asteroid3

Analyst Noah Poponak and his Goldman Sachs team argued in a 98-page report that platinum mining in space is getting cheaper and easier, and the rewards are becoming greater as time goes by. The global investment company talked up the feasibility of an "asteroid-grabbing spacecraft" that could extract upwards of $50 billion in platinum.

asteroid2

"While the psychological barrier to mining asteroids is high, the actual financial and technological barriers are far lower," the Goldman Sachs report stated. "Prospecting probes can likely be built for tens of millions of dollars each and Caltech has suggested an asteroid-grabbing spacecraft could cost $2.6 billion."

By comparison, the start-up cost for a traditional platinum mine can be as much as $1 billion, according to a report by MIT.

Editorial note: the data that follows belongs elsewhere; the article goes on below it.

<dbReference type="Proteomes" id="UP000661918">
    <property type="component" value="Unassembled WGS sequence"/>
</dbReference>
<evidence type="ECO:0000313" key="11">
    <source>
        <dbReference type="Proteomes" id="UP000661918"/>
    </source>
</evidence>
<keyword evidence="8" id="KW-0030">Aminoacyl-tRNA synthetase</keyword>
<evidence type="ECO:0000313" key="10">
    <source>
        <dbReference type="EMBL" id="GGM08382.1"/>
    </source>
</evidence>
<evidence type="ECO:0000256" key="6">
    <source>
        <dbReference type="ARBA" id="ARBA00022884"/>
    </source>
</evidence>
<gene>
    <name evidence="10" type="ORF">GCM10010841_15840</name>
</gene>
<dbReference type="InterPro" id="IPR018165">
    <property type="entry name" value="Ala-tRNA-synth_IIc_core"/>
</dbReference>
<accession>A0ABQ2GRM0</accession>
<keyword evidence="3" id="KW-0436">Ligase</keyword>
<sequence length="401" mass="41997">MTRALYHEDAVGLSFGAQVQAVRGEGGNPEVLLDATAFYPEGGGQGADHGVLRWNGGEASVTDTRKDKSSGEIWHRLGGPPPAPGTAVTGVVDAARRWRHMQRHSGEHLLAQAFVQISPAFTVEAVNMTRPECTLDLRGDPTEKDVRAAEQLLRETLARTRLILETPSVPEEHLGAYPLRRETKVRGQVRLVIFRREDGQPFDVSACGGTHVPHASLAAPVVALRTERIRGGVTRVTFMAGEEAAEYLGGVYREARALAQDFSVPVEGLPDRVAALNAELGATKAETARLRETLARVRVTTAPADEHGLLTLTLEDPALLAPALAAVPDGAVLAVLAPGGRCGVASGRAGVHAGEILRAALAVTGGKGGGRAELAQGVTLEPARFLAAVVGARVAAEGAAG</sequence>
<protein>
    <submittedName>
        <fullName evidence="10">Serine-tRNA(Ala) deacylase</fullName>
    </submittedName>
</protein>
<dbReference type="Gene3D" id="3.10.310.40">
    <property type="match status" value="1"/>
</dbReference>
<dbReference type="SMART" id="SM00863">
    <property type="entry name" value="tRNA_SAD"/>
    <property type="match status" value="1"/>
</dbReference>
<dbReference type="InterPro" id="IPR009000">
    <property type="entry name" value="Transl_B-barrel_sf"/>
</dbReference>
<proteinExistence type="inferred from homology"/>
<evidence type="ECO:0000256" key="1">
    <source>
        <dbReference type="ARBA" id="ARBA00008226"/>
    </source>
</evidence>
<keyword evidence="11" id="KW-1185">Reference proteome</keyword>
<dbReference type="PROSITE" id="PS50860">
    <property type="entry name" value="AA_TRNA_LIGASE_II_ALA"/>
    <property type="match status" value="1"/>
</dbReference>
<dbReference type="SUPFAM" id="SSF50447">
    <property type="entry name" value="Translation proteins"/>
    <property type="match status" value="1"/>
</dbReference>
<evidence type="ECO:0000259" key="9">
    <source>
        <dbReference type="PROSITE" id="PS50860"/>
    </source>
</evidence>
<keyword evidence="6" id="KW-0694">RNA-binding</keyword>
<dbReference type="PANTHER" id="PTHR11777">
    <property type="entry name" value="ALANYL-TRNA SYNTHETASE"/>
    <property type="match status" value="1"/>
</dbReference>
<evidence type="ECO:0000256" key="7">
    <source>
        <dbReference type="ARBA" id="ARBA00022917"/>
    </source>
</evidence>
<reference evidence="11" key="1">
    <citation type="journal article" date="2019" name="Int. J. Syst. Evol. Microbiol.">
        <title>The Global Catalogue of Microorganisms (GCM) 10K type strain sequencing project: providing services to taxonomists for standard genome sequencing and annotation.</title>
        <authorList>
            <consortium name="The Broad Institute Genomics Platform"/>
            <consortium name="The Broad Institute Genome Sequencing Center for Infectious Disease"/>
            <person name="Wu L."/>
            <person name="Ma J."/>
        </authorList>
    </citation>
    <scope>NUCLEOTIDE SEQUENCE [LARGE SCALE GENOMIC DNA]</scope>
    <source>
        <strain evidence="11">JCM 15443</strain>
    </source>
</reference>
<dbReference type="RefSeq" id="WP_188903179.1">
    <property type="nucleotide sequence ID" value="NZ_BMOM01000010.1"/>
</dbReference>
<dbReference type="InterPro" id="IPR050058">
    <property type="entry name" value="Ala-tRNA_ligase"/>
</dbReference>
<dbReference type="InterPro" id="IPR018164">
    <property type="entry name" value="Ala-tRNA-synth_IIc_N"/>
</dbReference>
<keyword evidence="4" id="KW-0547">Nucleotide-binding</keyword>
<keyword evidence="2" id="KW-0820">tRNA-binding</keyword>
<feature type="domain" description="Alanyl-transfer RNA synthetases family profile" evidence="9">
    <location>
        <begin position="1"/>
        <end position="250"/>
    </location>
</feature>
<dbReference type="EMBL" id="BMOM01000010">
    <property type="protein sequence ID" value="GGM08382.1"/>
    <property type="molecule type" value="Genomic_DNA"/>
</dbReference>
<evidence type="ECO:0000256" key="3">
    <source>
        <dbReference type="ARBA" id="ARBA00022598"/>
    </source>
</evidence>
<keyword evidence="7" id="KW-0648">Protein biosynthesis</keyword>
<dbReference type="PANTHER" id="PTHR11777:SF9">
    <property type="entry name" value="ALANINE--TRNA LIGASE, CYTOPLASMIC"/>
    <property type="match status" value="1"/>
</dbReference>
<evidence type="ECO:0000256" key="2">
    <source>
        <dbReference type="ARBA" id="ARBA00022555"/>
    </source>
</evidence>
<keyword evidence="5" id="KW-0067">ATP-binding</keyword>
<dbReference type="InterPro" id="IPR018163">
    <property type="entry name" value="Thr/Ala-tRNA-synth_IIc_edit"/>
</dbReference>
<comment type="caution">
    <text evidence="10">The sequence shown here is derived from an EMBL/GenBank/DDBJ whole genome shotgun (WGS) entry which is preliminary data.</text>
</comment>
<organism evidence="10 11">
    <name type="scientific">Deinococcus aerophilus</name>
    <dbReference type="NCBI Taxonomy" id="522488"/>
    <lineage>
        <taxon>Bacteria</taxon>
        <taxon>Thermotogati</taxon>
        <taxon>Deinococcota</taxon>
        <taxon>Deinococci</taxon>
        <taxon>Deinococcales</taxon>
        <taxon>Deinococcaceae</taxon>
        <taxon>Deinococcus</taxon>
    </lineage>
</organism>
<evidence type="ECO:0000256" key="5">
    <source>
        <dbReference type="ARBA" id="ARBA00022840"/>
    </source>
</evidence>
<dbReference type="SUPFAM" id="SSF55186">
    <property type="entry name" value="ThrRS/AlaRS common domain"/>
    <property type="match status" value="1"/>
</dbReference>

"While [they are] relatively small markets today, rapidly falling costs are lowering the barrier to participate in the space economy, making new industries like space tourism, asteroid mining and on-orbit manufacturing viable," Poponak said.

The price of space exploration has plummeted, thanks to breakthroughs in reusable rocket technology pioneered by Elon Musk's SpaceX and Jeff Bezos's Blue Origin. Virgin Galactic is looking to promote space tourism for as little as $250,000 per traveler.

Founded in 2013, Deep Space Industries is developing new spacecraft technologies essential for intercepting near-Earth asteroids and harvesting their precious resources. The company believes that asteroid-mined materials could be commercially available by the early 2020s.

Credits: Screen captures via YouTube.com/DeepSpaceIndustries.
April 19th, 2017
Comedian Jon Crist's video spoofing millennials' obsession with social media in an era of engagement ring selfies and viral proposals has earned more than 11 million views on Facebook.



In the 3-minute-long vignette, Crist co-stars as a young suitor who takes his girlfriend (played by Megan Batoon) to a scenic overlook, where he's about to surprise her with a marriage proposal.